The New York City Marathon was run today--and in its midst were the
Sentinels of Vigilance. They raced along with all the other
winner and heroes of the day--a reminder to us all that they were not
"victims" of a tragic event, but competitors in the Battle of
Vigilance over Terrorism.
2, 2003—Ground Zero Plus 781
New York City Marathon Defies Beast
Editor, New York City Combat Correspondent News
GROUND ZER0, New York, N.Y.--Nov. 2, 2003-- The New
York City Marathon was another grueling example of Vigilance over
Terrorism for more than 30,000 participants today.
course snakes through all five boroughs
and Complacency attacked all the runners in various degrees as they
pushed their physical and mental strengths to the limits to complete
or fall victim to more than 26 miles snaking through all five of New
York City's boroughs.
An estimated 1,000,000 people watched the
event where men and women, with and without legs, challenged
themselves and their endurance to tackle one of the most noted
marathon's in the world.
It wasn't always that way. In 1970 when New
York City held its first marathon, only 127 entered and less than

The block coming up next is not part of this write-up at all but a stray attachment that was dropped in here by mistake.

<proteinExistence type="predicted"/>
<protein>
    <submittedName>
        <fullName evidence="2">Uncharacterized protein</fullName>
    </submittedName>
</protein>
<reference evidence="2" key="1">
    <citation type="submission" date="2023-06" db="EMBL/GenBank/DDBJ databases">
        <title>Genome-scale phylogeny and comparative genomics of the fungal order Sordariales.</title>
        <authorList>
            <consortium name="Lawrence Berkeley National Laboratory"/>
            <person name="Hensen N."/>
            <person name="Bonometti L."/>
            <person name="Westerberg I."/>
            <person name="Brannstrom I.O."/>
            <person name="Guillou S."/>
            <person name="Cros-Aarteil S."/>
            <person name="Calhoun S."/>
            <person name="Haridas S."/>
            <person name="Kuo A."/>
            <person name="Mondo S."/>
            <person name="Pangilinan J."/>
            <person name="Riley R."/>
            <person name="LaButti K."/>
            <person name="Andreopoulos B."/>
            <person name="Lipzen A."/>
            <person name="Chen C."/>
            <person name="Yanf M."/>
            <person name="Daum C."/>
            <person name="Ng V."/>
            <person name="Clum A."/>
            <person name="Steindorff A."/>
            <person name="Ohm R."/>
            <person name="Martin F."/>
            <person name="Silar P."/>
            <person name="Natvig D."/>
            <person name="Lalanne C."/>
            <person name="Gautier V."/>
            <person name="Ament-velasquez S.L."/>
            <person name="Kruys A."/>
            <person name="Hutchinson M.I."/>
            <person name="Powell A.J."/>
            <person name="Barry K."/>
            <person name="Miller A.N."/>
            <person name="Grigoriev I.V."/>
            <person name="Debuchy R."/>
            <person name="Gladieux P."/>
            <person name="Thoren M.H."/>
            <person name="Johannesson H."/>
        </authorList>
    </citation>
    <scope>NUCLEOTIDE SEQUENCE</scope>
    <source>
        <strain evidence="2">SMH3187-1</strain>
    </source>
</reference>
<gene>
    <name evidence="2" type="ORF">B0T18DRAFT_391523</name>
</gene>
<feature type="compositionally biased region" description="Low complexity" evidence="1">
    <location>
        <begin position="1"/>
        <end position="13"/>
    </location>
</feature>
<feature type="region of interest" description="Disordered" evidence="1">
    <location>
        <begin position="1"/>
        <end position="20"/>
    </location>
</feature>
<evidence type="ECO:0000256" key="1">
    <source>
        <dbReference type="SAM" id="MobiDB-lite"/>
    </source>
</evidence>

half, 55, finished. The grand prize was refurbished
bowling pins. A total of $1,000 was spent on promoting the
This year, the total prize money topped $532,000,
with the two winners each receiving a bountiful $100,000 each.
In the men's division, Martin Lel of Kenya won in 2 hours, 10 minutes
and 30 seconds wearing bib #8. The first USA finisher was Matt
Downin, taking 17th place with a time of 2:18:48.
Taking first place and setting a course record in
the women's division was another Kenyan, Margaret Okayo,
finishing in 2:22:31 wearing bib #F5. The top USA finisher
was Sylvia Mosqueda, in 10th place with a time of 2:33:10.
The real challengers, however, were the people
without legs or missing an arm, or unable to walk. They
competed in wheelchairs, heads lowered, arms wheeling their vehicles